PR Roundup: Biden’s Re-Election, Carlson and Lemon Out, PRC Releases Ethics Guidelines for AI

This week we look at the responses from Don Lemon and Tucker Carlson following their respective firings and what it means for their reputations as well as the reputations of their former networks. Plus, Joe Biden announces his re-election campaign and the PR Council issues new guidelines around the ethical use of generative AI.

CNN and Fox Terminate Star Hosts

What happened: Two of the most well-known cable media stars lost their jobs this week, following what many believe to be their respective networks’ reputational calculations.

This past Monday (April 24), Fox News announced in a statement that the network and host Tucker Carlson had “parted ways.”

In similarly shocking news, CNN anchor Don Lemon announced on the same day, and within minutes of the Fox announcement, that he had been “informed this morning by my agent that I have been terminated by CNN.”

Shortly after making this announcement on Twitter, CNN tweeted that the two also had “parted ways” and that the network wishes Lemon “well and will be cheering him on in his future endeavors.”

Shortly thereafter, CNN followed up, refuting Lemon’s claims that he hadn’t been offered an opportunity to meet with management.

Carlson, meanwhile, remained silent on Twitter for two days following the firing. When he did break his silence, via a video, it was not to address his firing.

Lemon and Carlson have since retained the same attorney.

Communications lessons: One of the key noted differences between the two firings on the same day was the timing of the response from the disgraced hosts.

“Lemon was more shocked and immediate in his response, while Carlson was more measured and delayed,” points out Andrew Moyer, EVP, Reputation Partners. “This difference in response suggests that Lemon and Carlson have different views of their own personal brands and reputations. Lemon may believe that his reputation and career are closely tied to the network, which could explain why he was so quick to respond to his departure and why he was so concerned about having his point of view included in the initial coverage wave.”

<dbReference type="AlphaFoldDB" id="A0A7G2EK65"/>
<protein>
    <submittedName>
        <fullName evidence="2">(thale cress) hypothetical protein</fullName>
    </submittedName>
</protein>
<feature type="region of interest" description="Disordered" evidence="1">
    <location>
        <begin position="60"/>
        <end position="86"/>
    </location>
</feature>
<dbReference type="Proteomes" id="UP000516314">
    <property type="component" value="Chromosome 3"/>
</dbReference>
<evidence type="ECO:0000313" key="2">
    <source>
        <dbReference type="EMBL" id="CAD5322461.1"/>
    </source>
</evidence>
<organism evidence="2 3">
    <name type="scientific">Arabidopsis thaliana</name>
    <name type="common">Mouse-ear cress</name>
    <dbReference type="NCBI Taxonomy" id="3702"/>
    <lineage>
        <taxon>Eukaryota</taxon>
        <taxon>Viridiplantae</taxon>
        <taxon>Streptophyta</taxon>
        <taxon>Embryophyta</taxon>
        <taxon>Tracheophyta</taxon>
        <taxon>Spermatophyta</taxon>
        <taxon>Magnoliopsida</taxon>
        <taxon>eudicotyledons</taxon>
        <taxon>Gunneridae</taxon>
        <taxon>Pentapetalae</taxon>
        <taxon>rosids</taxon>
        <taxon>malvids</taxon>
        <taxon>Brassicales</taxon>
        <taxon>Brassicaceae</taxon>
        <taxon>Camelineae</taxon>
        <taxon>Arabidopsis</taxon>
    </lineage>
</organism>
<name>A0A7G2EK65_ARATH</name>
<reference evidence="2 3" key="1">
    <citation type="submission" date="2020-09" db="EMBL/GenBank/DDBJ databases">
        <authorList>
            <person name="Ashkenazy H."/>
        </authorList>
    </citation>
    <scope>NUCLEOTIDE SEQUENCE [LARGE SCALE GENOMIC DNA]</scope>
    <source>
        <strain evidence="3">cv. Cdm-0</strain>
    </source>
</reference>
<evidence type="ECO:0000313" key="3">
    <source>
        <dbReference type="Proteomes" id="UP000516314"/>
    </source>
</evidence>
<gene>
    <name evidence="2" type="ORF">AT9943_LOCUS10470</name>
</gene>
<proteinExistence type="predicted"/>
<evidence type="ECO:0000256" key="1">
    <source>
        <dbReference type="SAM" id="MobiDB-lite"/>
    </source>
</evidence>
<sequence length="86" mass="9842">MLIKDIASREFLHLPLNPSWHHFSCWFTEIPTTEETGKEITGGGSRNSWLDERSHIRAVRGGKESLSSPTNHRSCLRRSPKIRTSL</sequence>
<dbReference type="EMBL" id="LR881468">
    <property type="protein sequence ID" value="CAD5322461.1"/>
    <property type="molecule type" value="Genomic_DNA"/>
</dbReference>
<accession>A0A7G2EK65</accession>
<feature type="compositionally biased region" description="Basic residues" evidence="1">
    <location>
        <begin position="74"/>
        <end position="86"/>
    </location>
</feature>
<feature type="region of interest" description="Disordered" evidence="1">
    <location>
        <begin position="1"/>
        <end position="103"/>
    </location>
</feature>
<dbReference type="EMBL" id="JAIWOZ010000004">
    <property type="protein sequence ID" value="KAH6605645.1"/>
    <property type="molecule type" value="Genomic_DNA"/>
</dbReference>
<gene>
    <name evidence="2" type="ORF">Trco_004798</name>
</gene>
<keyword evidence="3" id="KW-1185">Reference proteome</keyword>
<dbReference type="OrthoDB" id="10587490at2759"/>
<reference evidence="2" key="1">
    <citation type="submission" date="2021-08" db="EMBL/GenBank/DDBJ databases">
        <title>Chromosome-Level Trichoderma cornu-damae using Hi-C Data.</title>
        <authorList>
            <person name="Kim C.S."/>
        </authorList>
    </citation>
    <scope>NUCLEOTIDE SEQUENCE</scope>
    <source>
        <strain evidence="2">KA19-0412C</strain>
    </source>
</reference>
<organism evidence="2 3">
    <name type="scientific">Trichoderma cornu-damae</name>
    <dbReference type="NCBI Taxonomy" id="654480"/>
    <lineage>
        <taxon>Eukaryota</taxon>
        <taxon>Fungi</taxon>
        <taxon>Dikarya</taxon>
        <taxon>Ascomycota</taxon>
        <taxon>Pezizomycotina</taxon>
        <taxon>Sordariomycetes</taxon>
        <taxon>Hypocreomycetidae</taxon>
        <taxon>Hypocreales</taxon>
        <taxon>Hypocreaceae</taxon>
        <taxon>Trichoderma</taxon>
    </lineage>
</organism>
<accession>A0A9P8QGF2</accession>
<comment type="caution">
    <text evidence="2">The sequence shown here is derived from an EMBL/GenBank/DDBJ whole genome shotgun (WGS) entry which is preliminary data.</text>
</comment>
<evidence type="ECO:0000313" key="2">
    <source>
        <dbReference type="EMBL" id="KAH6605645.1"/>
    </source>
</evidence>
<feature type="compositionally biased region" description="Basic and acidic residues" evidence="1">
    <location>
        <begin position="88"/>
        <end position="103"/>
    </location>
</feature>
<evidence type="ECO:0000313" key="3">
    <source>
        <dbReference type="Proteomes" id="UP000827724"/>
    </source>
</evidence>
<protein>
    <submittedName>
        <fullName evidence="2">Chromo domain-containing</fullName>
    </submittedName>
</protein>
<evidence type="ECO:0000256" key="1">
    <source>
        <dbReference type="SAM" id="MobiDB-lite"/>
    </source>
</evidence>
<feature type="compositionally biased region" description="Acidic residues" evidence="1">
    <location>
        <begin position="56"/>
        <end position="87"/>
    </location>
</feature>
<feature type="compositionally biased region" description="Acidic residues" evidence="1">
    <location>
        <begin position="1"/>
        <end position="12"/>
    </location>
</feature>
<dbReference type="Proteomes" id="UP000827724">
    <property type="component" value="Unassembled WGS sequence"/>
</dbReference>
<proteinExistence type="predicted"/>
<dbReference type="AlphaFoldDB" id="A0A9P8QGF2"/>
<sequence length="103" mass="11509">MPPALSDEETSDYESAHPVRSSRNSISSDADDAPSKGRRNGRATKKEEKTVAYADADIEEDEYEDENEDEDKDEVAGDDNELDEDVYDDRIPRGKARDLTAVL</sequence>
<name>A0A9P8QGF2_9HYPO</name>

Carlson, on the other hand, “may feel less defined by or dependent on his position at Fox News,” adds Moyer. “He may believe that he can stand on his own and build an audience without the network. This could explain why he was more measured and delayed in his response. He may have felt no urgency to establish his narrative immediately.”

It is also possible, adds Moyer, that Carlson believes his reputation is strengthened among his audience by his removal from Fox News. Lemon, on the other hand, may see his departure as a direct threat to his personal reputation and brand. He may believe that it will damage his credibility and make it more difficult for him to connect with his audience.

In fact, while media mentions of both hosts spiked following the announcements, the coverage of Carlson has been much higher than that of Lemon, according to Muck Rack (see chart below).

Source: Muck Rack Trends

From the network perspective, “both CNN and Fox appear to be working from the same reputation management playbook,” says Moyer. This includes getting the news out first “to plant the narrative flag.”

Further, the underlying calculation for both networks was that the risks of further reputational harm—from both internal and external stakeholders—outweighed any continued employment or defense of Carlson and Lemon.

Brandon Lee, founder and president of Sequence Strategies, agrees. “Time will tell how these cuts impact company reputations, but CNN and Fox are betting on their established brands, not news personalities,” he says.